The bibliography of the later editions is difficult, as the book underwent many revisions and changes. The four volumes of Part I were arranged as two and published at Philadelphia, etc., 1804–7. Part II appeared, again in two volumes, at Philadelphia, etc., 1807. The complete work was issued in four volumes at Philadelphia, 1815. The first three volumes of this edition contained all that had been published previously, and the fourth volume was made up of entirely new material. This edition forms the basis of most subsequent editions. There was another complete edition of both parts, Pittsburgh, 1819, 2 vols. Part I also appeared as follows: Philadelphia, 1808 [only one half of Part I, that is, vol. I and vol. II of the original edition of 1792–93]; Wilmington, Delaware, 1815, 1825; Philadelphia, 1846 [with notes and a memoir by H. M. Brackenridge and the illustrations by Darley], 1851, [1853?], 1855, [1856?] [In the 1856 edition Part I was issued in 2 vols., one called Adventures of Captain Farrago, and the other, Adventures of Major O'Regan.] Part II appeared as follows: Pittsburgh, 1853 [only one half of Part II, that is, vol. I of the 1819 Pittsburg edition of Part II]; Philadelphia, 1857 [only vol. of Part II]. A monograph on Brackenridge is being prepared by Mr. M. M. Hoover, who has furnished the information on which this entry is based.


I. Separate WorksEdit

The Novels of Charles Brockden Brown &hellip with a Memoir of the Author…. Boston…. MDCCCXXVII. Philadelphia, 1857, 1887.

Alcuin; a Dialogue &hellip 1798.

Wieland; or the Transformation. An American Tale…. 1798. New York and London, 1811. London, 1822, 3 vols. New York, 1846. Philadelphia, 1889. French, Paris, 1841. [There was probably another French version about 1800.]

Ormond; or the Secret Witness…. 1799. London, 1839. New York, 1846.

Arthur Mervyn; or, Memoirs of the Year 1793…. Philadelphia…. 1799. Second Part. New York, 1800. Philadelphia, 1883, 1889. German, Leipzig, c. 1858.

Edgar Huntly; or, Memoirs of a Sleep–Walker &hellip Philadelphia &hellip 1799. 3 vols. London, 1831, 1842, 1847. German. Leipzig, c. 1853–8.

Clara Howard; in a Series of Letters…. Philadelphia…. 1801. As Philip Stanley; or, the Enthusiasm of Love. A Novel. London, 1807.

Jane Talbot, a Novel…. Philadelphia…. 1801.

An Address to the Government of the United States, on the Cession of Louisiana to the French; and on the late Breach of Treaty by the Spaniards: including the Translation of a Memorial, on the War of St. Domingo, and Cession of the Mississippi to France, drawn up by a French Counsellor of State…. Philadelphia…. Baltimore…. Washington City…. 1803. Rev. ed., 1803.

A View of the Soil and Climate of the United States of America: with Supplementary Remarks upon Florida; on the French Colonies on the Mississippi and Ohio, and in Canada; and on the Aboriginal Tribes of America. C. F. Volney &hellip Translated, with Occassional Remarks, by C. B. Brown &hellip 1804. [Distinct from the London translation of the same year.]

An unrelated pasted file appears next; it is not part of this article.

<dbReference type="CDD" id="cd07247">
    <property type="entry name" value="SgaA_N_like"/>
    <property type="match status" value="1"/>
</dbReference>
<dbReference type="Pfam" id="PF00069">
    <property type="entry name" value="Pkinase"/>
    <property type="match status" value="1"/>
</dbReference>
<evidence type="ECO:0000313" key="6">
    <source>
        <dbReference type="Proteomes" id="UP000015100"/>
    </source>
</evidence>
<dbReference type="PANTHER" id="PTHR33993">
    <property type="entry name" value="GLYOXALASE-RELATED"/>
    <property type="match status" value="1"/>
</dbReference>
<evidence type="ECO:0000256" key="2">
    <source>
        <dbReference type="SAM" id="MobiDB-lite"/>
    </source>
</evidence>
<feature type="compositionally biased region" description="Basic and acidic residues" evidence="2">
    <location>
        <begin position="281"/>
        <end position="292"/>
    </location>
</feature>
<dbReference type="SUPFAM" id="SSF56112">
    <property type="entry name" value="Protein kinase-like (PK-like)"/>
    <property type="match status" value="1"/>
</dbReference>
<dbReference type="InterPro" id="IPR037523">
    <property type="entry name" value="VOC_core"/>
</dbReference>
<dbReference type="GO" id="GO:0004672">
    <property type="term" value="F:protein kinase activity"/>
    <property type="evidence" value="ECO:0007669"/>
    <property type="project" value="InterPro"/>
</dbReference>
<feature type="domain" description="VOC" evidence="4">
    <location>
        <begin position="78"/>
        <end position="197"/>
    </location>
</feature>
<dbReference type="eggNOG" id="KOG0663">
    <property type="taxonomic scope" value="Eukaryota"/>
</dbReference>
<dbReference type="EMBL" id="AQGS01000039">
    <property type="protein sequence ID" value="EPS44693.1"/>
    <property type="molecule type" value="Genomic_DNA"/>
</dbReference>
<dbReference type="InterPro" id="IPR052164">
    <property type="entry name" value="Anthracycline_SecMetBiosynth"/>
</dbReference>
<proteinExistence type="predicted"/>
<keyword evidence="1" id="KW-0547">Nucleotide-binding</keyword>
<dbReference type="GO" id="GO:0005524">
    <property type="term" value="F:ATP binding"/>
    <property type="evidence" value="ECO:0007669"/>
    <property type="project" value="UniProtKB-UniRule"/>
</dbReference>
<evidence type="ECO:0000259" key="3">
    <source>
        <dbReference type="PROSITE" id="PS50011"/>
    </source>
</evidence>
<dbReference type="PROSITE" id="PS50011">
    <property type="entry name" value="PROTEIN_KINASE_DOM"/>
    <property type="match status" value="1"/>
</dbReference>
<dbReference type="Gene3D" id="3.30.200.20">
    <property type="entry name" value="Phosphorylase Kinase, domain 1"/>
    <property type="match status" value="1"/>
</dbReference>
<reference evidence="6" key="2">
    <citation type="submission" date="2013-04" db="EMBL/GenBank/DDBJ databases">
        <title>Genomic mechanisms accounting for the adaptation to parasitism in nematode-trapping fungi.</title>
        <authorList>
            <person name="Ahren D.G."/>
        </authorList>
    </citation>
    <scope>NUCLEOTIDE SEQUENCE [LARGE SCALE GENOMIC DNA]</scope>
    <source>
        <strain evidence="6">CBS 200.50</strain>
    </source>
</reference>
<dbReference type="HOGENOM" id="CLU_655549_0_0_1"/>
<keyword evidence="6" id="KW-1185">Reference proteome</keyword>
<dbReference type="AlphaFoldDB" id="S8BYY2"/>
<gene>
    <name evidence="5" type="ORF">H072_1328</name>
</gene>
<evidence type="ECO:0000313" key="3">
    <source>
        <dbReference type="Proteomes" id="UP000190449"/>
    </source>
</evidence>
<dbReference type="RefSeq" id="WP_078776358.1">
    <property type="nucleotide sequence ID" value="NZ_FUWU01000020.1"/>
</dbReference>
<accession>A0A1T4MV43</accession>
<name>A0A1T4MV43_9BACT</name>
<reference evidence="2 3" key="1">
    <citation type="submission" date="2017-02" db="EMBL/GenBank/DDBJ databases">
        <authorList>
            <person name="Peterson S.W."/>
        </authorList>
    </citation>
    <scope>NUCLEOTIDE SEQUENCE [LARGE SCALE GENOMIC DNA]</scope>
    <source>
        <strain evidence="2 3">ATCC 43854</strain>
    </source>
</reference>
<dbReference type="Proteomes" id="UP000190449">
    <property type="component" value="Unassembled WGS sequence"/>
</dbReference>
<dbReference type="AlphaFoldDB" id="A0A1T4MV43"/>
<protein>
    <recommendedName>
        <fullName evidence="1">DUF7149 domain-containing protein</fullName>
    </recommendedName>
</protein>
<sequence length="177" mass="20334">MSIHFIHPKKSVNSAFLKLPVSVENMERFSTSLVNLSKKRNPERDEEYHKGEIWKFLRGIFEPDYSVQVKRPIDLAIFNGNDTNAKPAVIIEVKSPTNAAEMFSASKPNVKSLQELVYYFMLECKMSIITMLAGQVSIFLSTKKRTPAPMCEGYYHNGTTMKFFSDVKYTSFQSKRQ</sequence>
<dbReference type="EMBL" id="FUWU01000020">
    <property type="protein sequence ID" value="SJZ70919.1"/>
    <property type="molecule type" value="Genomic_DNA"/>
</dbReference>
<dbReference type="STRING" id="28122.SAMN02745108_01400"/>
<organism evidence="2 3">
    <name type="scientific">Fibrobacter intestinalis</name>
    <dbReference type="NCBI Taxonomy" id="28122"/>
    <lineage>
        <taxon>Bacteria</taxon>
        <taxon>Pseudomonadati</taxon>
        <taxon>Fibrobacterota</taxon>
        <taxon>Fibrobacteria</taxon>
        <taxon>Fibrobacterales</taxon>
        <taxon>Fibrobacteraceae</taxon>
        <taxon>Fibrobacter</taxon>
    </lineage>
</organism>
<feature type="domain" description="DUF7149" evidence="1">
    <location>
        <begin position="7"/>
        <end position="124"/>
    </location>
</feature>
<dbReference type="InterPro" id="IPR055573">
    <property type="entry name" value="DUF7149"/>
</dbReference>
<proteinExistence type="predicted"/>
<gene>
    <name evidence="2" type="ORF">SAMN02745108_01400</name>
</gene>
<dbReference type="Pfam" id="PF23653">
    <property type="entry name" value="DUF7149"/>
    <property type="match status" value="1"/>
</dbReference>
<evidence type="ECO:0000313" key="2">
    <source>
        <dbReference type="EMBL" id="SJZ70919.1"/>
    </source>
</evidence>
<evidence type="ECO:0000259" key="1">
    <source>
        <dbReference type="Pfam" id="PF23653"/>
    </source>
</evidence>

Sketch of the Life and Character of John Blair Linn. In Linn, J. B., Valerian, a Narrative Poem &hellip Philadelphia &hellip 1805.

The British Treaty of Commerce and Naviagation, concluded December 31, 1806 &hellip Philadelphia &hellip 1807. London, 1808.

An Address to the Congress of the United States, on the Utility and Justice of Restrictions upon Foreign Commerce. With Reflections on Foreign Trade in General and the Future Prospects of America &hellip Philadelphia &hellip 1809.

A System of General Geography; containing a Topographical, Statistical, and Descriptive Survey of the Earth &hellip [n. d.] [Philadelphia, 1809?] [The prospectus of a work never finished].

Carwin, the Biloquist, and Other American Tales and Pieces &hellip London &hellip 1822. 3 vols. [Includes Carwin, the Biloquist, Stephen Calvert, Jessica, and The Scribbler.]

II. Periodicals editedEdit

The Monthly Magazine and American Review. April, 1799–December, 1800. 3 vols.

The Literary Magazine and American Register. Philadelphia, October, 1803–7.

The American Register, or, General Respository of History, Politics, and Science [for 1806–10]. Philadelphia, 1807–11. 7 vols.

III. Contributions to PeriodicalsEdit

(I) The Rhapsodist. Columbian Magazine. Aug.–Nov., 1789. (2) The Man at Home. Weekly Magazine. 3 Feb.–28 Apr., 1798. (3) A letter to the editor of The Weekly Magazine, signed Speratus. 17 Mar., 1798. (4) The Rights of Women. A Dialogue. [Alcuin]. Weekly Magazine. 17 Mar.–7 Apr., 1798. (5) An Extract from Sky–Walk. Weekly Magazine. 24 Mar., 1798. (6) A Series of Original Letters. Weekly Magazine. 21 Apr.–2 June, 1798. (7) Arthur Mervyn; or, Memoires of the Year 1793. Weekly Magazine. 16 June–25 Aug., 1798 [nine chapters of Part I]. (8) Edgar Huntly; a Fragment. Monthly Magazine. Apr., 1799. (9) Thessalonica; a Roman Story. Monthly Magazine. May, 1799. (10) Memoris of Stephen Calvert. Monthly Magazine. June, 1799–June, 1800 [not continuous]. (11) A Lesson in Concealment; or, Memoirs of Mary Selwyn. Monthly Magazine. Mar., 1800. (12) Friendship: an Original Letter. Monthly Magazine. July, 1800. (13) Original Letters. Monthly Magazine. Aug., 1800. (14) L'Amoroso [a poem]. Port Folio. 18 Apr., 1801. (15) A Jaunt to Rockaway in Long Island. Literary Magazine, Oct., 1803. (16) Memoirs of Carwin, the Biloquist. Literary Magazine. Nov., 1803–Mar., 1804. (17) Sketch of the Life and Character of John Blair Linn. Port Folio. Jan.–Mar., 1809.

No attempt has been made to identify any pieces but those which have autobiographic interest or which belong to imaginative writing.

IV. Biography and CriticismEdit

American Quarterly Review. Dec., 1830. Brown's Novels.

Bernard, J. Retrospections of America. 1887.

Blake, W. B. Fiction and Yellow Fever. Evening Transcript [Boston], 26 Feb., 1910. A Novelist of Plague Days, Evening Post, [New York]. 19 Mar., 1910. Brockden Brown and the Novel. Sewanee Review. Oct., 1910.